What image format should I use?
When choosing a file format to use, there’s usually more than one format that will work, though some work better than others. The software you’re using will often determine what formats you can use depending on what it supports. All of the formats have transparent backgrounds to make them easier to place on top of images and colored backgrounds.
In most cases you’ll want to use a vector based file format. With a vector file, it’ll look crisp and sharp if you’re using an icon online or printing a document. If you can’t use a vector file format, then use a PNG and pick one of the larger sizes provided. That way you have more flexibility when scaling the PNG and there’s a better chance it’ll still be crisp and sharp.
Here’s a quick rundown of each file format included in the set:

SVGs

SVG are vector based. Which means they can scale up and down to any size and still look sharp and crisp. If you’re comfortable with editing a little HTML/CSS, they also have the advantage of being editable by changing the code in a few spots inside the SVG file. You can also usually open and edit them with text editors included with Windows and Mac OS. Our section on changing icon colors covers this in more detail.
Best for websites
Read this section for more info about using SVGs and PNGs in popular website builders and CMSes.

PNGs

PNGs are raster based. Which means they can scale up and down, but if scaled up past the file’s original dimensions an icon will likely start to look blurry on the screen or when printed out. A good rule of thumb is if you can’t use SVGs, then PNGs are the next best option. They have better support than SVGs as far as inserting them into documents in programs like Google Docs and Microsoft Word. They also have better support for viewing them in email clients like Gmail and Outlook. We include different sizes PNGs for each icon to make them more convenient to use.
  • Best for emails
  • Good for websites
  • Good for documents

PDF

PDFs are vector based. Which means they can scale up and down to any size and still look sharp and crisp. They are best for using in documents if your editing software supports inserting them. You can also use them with online print vendors like VistaPrint, in layout software like Adobe InDesign, or have your designer use them in a brochure or business card layout.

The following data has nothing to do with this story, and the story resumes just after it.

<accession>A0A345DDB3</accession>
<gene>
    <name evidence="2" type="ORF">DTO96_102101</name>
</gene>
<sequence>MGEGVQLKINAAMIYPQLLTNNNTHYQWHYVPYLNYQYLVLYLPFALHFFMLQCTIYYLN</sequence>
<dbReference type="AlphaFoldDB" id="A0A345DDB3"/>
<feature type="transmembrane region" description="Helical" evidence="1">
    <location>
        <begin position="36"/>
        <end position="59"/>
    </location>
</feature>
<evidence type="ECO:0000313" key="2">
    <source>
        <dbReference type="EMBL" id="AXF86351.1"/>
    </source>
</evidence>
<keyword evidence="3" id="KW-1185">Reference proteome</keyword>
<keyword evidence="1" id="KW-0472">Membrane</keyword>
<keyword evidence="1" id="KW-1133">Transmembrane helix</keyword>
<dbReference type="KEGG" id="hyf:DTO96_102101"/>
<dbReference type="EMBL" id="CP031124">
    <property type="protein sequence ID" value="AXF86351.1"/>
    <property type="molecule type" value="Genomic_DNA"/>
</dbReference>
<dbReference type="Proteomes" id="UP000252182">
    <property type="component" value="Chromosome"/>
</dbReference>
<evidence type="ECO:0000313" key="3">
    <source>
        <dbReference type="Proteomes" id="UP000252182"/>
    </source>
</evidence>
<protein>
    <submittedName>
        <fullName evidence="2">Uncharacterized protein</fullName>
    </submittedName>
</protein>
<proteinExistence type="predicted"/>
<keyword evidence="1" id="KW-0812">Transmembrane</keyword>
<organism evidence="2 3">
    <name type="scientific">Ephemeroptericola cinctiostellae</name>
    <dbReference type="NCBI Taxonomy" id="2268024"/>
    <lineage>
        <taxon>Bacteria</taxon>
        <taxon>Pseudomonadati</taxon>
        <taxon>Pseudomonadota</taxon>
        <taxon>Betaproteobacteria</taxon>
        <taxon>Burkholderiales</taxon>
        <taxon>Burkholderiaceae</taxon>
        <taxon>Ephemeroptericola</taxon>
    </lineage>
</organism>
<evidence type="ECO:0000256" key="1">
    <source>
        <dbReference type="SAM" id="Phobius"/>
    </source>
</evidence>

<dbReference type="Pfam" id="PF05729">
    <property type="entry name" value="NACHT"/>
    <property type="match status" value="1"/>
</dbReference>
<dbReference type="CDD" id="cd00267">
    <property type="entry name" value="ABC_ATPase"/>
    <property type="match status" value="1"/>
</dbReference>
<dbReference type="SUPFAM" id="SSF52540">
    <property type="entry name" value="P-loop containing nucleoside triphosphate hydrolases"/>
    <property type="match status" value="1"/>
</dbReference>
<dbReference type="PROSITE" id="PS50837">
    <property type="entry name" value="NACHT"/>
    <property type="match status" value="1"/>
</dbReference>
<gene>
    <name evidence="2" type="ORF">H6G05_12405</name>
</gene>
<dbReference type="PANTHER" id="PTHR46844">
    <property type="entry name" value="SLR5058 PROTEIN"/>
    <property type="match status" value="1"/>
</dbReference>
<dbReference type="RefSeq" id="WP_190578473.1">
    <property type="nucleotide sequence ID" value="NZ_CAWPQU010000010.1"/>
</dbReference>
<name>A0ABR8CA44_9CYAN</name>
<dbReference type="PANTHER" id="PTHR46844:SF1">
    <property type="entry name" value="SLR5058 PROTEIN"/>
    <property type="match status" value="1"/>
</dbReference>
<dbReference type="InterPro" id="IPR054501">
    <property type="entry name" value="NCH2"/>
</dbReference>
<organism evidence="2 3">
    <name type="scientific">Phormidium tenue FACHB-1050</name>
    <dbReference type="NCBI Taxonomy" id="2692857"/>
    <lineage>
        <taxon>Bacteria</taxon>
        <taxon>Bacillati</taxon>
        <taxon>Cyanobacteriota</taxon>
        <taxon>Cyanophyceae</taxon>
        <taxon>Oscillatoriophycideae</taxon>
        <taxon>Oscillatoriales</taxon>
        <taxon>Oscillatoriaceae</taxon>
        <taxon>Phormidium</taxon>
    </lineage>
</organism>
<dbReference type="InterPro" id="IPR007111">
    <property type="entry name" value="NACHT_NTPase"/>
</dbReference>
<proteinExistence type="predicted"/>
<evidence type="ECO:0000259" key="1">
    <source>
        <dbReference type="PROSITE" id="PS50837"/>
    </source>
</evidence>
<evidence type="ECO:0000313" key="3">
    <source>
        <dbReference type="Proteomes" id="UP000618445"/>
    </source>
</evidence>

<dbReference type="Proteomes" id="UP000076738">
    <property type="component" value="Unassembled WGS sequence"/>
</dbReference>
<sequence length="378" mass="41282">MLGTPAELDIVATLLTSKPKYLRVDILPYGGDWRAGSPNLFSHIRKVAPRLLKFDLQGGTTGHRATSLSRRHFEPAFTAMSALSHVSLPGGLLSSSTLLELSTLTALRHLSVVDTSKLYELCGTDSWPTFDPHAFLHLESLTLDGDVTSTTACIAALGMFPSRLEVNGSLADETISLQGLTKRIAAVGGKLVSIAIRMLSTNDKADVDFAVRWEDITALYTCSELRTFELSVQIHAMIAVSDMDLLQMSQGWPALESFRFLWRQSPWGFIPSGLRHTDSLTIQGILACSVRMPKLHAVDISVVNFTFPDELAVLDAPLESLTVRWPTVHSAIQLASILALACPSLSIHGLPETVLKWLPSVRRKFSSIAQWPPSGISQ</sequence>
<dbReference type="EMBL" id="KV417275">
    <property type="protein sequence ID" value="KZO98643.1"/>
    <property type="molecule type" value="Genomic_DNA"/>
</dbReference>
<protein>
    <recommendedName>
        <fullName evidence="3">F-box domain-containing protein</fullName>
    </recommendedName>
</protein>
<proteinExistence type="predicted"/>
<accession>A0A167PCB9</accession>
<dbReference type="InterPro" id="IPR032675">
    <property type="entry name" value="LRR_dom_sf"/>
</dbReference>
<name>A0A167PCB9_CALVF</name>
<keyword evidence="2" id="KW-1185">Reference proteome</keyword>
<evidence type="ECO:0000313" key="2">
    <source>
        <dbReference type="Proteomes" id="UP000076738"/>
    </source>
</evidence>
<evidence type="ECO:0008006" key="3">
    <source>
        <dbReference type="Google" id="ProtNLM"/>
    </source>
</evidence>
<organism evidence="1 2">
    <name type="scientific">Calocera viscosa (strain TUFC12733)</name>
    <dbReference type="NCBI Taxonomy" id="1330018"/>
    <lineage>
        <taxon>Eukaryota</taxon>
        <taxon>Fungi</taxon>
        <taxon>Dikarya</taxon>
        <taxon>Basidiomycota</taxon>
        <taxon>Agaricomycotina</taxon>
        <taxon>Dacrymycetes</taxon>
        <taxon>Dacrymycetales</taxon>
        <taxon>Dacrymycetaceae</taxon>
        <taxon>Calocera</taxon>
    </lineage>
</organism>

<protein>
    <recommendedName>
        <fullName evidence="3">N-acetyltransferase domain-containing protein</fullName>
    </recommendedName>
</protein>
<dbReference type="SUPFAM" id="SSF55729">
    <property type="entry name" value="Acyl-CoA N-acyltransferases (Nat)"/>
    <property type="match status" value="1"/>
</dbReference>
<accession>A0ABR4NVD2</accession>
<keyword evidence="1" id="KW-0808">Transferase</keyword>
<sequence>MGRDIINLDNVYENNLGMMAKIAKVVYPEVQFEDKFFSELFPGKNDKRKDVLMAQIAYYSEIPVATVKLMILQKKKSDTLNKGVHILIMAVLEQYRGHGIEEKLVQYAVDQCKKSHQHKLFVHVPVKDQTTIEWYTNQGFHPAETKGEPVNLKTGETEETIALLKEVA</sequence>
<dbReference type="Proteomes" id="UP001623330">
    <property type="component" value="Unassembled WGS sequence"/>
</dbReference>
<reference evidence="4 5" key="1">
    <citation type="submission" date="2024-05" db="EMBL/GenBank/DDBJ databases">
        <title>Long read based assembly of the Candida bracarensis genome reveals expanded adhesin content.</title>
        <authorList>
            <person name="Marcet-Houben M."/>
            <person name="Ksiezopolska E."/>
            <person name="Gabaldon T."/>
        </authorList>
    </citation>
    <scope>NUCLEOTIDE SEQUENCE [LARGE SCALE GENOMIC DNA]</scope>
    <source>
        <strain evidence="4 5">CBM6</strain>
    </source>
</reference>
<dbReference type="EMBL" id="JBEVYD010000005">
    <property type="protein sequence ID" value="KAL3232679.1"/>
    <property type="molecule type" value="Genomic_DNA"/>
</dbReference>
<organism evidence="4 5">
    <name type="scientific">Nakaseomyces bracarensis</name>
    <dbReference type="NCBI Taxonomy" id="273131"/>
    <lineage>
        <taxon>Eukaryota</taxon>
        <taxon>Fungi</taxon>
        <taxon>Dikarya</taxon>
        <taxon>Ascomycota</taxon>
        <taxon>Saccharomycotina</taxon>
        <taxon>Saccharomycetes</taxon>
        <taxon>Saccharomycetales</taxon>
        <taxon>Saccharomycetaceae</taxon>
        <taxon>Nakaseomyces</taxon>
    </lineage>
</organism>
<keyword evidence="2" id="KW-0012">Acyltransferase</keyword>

• Best for documents
  • Best for printed materials like brochures and business cards

EPS and AI

EPS and AI files are vector based. AI is a specific file format used by Adobe Illustrator while EPS files are more for general use and supported by more software programs. These are the original source files used to craft the icons. The icons are not saved out individually like in the other formats and include all the icons in several large documents. This makes them easier to edit and combine as needed. When you or a designer you work with opens them in a vector graphics editor, all the strokes that make up the icons can be changed. You can also combine icons to make new ones or change colors of the icons and save them out individually in different formats to use elsewhere.
  • Best for editing and making custom icons
  • Best for saving the icons in different file formats

More Resources

Here are a few recommended articles you can check out for more in-depth info.
Last modified 2yr ago